Author : Courtney Raines
As I watched myself falling down the hill, I remembered that fairy tale from physics class; the one about the cat in the box.
I had been walking home through the wilderness that separated my cul-de-sac from the grocery store, it was a walk I had taken hundreds of times over the past five years, when I tripped. The pack of groceries on my back had nearly slipped off my right shoulder, and I shuffled mid-step to adjust it. That’s when it happened; the quantum flash.
A ‘quantum flash’ is what the ubiquitous ‘they’ call it when you experience a moment of your life from another quantum reality before returning to your own. Mine happened in that instant between when I knew my foot was coming down wrong, and when it actually hit the ground.
I stood there for a millisecond frozen in time, watching as another me somewhere didn’t manage to regain her balance. I watched as the other me’s foot came down and twisted on a root. I heard the crack of bones. I felt the snap in my shin. I watched as the other me fell backwards towards the ravine, and wondered for the millionth time why the path was so close to it.
It was me, and it wasn’t. I felt it, and I watched it; both inside and outside. It was still me. The soft, moldy puff of dirt when I crashed backwards. The citrus thumps as my groceries began to tumble from my pack. The uncomfortable stab of cold plastic wrapped in polyester as I hit the milk jug before the inevitable flip.
The inevitable slow motion flip; my back arching, my pack sliding further down my arm, the milk, the bag of oatmeal, the kiwis and apples plopping to the ground, my feet creating the circle I could never draw. I felt my neck bending but not, quite, snapping. It radiated pain and there were spots before my eyes. As my body came around an almost elegant 360 degrees I saw, from both above and to the right, the pile of grapefruit and lemons that had first fallen from my pack.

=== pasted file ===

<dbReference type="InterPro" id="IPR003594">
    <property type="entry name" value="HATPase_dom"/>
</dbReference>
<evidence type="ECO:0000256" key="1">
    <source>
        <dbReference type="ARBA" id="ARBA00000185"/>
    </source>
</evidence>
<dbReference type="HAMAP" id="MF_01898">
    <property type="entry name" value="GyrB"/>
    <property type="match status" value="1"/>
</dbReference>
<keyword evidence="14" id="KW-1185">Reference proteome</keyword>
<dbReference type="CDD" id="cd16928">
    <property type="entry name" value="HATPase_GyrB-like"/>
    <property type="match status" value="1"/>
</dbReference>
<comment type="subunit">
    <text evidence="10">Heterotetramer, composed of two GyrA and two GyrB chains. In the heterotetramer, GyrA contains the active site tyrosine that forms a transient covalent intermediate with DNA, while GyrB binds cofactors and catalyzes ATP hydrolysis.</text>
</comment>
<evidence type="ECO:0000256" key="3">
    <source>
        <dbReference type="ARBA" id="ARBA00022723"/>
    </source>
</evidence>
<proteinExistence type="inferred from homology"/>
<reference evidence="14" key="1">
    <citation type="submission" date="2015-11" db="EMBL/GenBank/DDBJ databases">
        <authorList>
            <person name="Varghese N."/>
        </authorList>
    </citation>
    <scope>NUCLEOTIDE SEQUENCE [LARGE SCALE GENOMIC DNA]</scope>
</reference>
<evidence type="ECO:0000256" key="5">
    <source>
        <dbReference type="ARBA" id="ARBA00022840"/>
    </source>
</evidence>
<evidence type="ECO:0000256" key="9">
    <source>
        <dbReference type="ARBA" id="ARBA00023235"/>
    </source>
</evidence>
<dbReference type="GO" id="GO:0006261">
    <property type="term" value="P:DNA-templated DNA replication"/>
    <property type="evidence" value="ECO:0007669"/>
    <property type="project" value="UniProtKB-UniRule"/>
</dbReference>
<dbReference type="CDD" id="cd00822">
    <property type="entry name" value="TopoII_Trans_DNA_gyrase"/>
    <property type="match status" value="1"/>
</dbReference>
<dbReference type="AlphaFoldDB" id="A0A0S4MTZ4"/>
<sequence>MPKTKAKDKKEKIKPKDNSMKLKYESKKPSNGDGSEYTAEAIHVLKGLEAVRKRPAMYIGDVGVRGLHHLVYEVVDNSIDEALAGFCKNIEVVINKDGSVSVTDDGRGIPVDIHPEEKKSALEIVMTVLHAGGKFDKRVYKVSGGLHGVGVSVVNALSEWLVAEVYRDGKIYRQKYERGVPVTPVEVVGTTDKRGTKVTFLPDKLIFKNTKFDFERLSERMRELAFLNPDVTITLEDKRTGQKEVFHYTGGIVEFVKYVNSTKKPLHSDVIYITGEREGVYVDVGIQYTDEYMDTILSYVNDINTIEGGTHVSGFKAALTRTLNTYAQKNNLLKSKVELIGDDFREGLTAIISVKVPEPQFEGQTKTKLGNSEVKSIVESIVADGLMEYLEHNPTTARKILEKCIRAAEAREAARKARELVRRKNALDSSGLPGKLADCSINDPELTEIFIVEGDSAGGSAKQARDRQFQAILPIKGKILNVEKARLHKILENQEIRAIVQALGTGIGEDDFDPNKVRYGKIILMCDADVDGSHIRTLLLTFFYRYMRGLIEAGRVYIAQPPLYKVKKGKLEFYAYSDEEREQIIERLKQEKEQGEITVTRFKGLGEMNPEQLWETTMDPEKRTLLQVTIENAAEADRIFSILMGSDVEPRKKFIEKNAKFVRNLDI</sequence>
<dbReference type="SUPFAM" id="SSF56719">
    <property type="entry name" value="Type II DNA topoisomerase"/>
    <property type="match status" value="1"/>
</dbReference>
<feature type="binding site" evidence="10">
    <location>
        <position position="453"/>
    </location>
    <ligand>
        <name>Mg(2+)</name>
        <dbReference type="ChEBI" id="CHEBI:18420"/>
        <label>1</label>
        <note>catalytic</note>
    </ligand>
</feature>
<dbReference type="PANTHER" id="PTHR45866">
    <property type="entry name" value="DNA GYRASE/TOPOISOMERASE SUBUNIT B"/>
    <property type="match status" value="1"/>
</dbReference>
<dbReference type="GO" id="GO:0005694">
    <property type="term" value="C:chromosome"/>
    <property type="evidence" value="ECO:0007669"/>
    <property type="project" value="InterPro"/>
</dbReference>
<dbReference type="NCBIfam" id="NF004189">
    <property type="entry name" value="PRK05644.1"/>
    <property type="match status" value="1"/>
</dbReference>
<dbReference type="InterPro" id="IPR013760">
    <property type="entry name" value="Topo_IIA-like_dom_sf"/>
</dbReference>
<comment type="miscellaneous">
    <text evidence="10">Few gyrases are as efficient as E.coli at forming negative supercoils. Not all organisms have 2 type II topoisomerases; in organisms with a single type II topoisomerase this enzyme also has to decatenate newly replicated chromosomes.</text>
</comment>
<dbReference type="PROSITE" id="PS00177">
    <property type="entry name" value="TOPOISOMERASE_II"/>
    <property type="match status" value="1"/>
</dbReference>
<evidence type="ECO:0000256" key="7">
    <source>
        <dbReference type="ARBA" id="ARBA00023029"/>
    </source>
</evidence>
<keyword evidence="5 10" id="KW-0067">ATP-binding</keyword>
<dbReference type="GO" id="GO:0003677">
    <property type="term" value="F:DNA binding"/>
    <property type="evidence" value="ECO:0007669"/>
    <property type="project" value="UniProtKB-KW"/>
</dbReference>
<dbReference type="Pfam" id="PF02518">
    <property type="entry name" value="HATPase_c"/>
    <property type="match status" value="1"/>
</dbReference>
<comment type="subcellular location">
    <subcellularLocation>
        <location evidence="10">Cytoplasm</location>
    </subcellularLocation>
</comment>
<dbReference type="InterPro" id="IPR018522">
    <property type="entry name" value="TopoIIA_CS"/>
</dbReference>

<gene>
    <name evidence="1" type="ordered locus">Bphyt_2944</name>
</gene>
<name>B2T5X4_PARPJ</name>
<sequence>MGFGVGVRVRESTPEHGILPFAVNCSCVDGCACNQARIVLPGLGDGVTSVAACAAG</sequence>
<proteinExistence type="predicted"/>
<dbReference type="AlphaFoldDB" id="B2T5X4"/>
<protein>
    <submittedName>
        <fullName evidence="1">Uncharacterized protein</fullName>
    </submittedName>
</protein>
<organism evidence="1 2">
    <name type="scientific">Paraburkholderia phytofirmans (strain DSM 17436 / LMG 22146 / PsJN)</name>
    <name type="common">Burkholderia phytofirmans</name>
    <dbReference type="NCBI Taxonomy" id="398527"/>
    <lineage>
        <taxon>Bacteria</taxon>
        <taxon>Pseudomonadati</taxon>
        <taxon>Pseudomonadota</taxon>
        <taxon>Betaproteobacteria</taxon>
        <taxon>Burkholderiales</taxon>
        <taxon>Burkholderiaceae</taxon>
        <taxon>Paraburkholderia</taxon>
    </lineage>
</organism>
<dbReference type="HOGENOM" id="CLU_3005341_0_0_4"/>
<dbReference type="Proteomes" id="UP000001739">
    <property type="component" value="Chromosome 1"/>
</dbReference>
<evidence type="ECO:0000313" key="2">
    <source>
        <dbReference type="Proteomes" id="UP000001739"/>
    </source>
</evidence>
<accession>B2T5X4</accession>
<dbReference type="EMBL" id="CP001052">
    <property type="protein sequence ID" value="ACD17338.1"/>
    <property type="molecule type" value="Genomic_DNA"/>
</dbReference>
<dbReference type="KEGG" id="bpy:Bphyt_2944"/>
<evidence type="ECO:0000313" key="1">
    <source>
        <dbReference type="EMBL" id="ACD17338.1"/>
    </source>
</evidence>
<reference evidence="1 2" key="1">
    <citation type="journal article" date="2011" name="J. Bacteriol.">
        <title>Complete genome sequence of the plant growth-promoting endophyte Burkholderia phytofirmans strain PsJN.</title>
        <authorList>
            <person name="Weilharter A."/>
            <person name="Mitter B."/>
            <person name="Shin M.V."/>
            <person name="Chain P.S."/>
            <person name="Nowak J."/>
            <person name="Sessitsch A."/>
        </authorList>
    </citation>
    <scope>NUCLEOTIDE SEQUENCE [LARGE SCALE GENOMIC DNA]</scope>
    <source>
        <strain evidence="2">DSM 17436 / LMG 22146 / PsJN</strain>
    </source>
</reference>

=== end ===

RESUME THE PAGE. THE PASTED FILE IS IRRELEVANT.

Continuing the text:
Then my knees hit the ground, and I began to slide downwards. My pack was gone, what little cushioning it might have offered rendered nonexistent. Dirt and leaves began push their way up my shorts; I felt the leaves break and crinkle against my thighs. I slid in a slow motion second until first my feet, then my stomach, and finally my head bucked over a knobbled rock, smashing in a rhythmic serpentine motion. I barely had time to register the explosion that was my shattering kneecap, or the loss of breath following a rock in the gut, when the hard surface thrust my chin briefly upwards so it could better collide with my forehead.
Pain circled my head, blood trickled coppery in my mouth, and darkness called until the clock ticked into the next millisecond and my foot came down awkwardly on the dirt.
With a little hop, I regained my balance. I shifted my pack so that it was squarely on both shoulders, and muttered a prayer to the God of physics that I had been born to this quantum reality.
Author : Patricia Stewart, Staff Writer